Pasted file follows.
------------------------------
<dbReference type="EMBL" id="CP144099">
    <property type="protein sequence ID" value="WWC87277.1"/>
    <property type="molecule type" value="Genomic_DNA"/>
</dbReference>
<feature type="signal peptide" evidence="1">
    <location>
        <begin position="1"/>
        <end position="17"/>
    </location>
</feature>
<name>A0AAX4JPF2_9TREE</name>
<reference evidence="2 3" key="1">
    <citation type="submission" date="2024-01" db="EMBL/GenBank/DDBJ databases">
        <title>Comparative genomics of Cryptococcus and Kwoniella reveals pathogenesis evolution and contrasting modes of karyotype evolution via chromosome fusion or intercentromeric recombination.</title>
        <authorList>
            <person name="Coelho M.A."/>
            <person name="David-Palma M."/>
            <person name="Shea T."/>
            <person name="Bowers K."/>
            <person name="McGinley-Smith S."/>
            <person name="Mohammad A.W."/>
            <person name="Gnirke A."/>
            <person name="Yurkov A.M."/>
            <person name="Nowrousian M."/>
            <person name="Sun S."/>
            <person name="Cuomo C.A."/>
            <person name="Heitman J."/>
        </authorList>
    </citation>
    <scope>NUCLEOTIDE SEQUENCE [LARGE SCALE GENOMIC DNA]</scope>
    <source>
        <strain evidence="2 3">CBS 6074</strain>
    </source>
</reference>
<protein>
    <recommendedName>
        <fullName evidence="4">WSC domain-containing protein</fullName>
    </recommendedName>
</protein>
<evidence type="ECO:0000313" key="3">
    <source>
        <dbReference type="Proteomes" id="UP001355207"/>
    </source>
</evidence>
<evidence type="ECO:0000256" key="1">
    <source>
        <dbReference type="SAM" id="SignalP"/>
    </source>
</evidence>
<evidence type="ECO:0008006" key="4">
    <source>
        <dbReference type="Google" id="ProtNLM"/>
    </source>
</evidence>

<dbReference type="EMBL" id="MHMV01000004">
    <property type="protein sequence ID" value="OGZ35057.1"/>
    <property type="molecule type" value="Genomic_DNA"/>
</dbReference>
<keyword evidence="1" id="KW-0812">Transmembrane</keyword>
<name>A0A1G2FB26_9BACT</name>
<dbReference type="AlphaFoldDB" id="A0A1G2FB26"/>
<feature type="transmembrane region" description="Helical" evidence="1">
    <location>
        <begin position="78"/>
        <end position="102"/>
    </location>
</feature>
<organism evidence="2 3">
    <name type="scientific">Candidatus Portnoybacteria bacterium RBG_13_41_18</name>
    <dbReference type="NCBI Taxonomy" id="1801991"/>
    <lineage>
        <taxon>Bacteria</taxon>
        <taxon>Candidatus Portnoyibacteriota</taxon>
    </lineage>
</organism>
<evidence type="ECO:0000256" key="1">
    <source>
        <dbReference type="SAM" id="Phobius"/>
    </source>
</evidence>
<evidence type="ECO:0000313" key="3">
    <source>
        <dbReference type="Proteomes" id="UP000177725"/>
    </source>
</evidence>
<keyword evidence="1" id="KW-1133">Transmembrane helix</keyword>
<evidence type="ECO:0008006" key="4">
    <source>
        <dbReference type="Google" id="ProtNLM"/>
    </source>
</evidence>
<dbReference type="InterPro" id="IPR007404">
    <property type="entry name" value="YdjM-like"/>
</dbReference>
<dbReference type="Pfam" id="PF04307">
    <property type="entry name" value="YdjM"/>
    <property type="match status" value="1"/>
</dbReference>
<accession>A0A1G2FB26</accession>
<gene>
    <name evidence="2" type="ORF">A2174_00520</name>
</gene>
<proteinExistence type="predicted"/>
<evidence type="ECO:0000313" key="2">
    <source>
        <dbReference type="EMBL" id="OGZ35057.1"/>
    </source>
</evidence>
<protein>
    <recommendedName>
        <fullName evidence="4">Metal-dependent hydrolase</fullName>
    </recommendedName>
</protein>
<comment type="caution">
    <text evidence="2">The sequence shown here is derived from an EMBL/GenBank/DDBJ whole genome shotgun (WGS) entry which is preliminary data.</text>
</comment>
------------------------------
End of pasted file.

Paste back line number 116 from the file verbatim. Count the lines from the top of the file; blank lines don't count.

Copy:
</comment>